Kadish For the Cardinal

by | Aug 10, 2007 | 0 comments

This morning I read with interest about the funeral arrangements for Cardinal Jean-Marie Lustiger. The longtime archbishop of Paris, a confidant of late Pope John Paul II, asked that the Kadish be recited at his funeral in front of Notre Dame this morning. It is said that the Cardinal never rejected his Jewish identity. As a fourteen year old boy he hid in a convent in France while his mother died at Auschwitz.

Personally I never judge men and women that have endured the suffering of the Holocaust. ?Do not judge your fellow man until you have been in their place?. Thank G-d I have never been in their place.

Yet, I am overwhelmed with the thought of how we as Jews are capable of living with extreme contradictions. Anyone who understands Judaism and Catholicism understands that you can?t live both lives at once.

Not just the Jewish cardinal, but in fact all of us somehow manage to integrate contradictions into our lives. We violate that which we believe in, we act hateful towards those that we love, and we make decisions that we know are wrong.

This week?s parsha begins with the word ?Re?eh!? ?Behold!?

Toward the end of his life Moshe spoke to the Jewish people like a father to a son. He warned us of the pitfalls that would encounter as we enter our new home in Israel. He told us of the spiritual and physical temptations that would plague us.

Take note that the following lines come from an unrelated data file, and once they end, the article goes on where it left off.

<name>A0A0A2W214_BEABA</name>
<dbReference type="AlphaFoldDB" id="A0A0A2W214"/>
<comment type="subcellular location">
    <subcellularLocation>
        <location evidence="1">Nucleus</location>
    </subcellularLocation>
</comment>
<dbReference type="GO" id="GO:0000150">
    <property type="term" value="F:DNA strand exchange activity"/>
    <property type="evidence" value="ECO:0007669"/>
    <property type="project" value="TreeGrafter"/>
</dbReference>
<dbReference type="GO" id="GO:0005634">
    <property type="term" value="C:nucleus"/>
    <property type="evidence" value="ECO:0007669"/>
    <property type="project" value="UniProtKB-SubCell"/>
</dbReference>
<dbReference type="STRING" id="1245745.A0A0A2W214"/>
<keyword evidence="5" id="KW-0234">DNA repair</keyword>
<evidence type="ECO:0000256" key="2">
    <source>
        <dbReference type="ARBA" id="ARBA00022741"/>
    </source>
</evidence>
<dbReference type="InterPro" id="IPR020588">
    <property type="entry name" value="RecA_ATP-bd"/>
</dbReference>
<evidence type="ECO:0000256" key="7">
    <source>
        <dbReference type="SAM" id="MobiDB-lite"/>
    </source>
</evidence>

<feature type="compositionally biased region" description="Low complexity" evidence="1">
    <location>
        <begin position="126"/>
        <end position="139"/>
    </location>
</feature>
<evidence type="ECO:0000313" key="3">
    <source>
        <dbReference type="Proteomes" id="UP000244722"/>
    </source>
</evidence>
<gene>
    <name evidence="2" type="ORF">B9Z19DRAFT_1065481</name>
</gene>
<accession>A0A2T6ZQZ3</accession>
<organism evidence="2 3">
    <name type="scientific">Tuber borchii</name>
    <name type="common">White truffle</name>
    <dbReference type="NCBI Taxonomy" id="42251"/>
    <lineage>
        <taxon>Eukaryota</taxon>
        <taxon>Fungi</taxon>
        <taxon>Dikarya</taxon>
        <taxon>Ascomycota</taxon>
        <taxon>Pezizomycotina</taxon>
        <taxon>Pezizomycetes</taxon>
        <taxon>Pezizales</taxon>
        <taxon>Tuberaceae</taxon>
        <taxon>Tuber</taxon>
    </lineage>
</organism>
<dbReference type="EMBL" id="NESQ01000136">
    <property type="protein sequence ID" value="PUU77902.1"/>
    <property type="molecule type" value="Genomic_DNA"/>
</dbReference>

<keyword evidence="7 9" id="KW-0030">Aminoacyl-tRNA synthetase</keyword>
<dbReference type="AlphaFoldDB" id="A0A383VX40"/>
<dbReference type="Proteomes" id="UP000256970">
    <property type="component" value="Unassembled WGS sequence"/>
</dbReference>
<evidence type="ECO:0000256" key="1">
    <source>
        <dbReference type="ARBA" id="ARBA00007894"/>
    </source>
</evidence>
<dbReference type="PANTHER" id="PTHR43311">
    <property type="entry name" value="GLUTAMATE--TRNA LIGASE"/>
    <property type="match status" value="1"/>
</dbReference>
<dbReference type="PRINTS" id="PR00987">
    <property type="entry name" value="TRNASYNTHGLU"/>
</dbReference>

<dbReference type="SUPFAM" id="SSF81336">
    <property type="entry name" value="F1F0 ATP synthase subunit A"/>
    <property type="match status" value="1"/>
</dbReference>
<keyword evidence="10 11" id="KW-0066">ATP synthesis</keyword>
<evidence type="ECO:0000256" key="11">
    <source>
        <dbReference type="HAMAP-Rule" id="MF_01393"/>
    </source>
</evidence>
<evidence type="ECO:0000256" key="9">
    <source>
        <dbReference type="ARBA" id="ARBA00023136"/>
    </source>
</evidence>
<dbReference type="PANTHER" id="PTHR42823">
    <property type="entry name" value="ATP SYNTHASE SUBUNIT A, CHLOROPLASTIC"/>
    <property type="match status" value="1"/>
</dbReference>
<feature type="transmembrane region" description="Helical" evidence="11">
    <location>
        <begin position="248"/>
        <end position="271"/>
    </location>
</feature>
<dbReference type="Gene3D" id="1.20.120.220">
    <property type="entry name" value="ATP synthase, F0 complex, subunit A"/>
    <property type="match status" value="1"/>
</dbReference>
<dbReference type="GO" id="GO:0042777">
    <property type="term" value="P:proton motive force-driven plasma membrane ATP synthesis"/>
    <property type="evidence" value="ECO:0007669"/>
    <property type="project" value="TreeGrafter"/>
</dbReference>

?Re?eh!? ?Focus!?

This time Moshe was not telling us how to choose. In other parshiot he commanded us to ?choose life?. Rather, he implored us to see things correctly and clearly. Life is so confusing; the human mind and heart are very complicated and we our capable of seeing something that is in plain vision completely wrong. We can misjudge people, misinterpret situations, and mistake impurity for purity. Very often we can take a perfectly happy life and be sad over it. In general, man takes the limits of his own field of vision for the limits of the world.

Moshe taught us to sort things out carefully and see things for what they are. If you?re not careful, he taught, you can easily make the blessing a curse and the curse a blessing. It is from the clarity of vision that all blessing and curses enter our life.

This weeks Reaching was dedicated by my good friends Alan and Ruchie Sector, in honor of their daughter Meira Tova’s birthday. May Hashem bless this wonderful couple with continued clear vision and much nachas for many good years.

Yaacov Haber

By Rabbi Yaacov Haber

Rabbi Yaacov Haber has been a leading force in Jewish community and Jewish education for over forty years. He lived and taught in the United States, Australia and in Israel. He is presently the Rav of Kehillas Shivtei Yeshurun, a vibrant community in the center of Ramat Bet Shemesh, Israel, and serves as the Rabbinic guide to many of its wonderful organisations.


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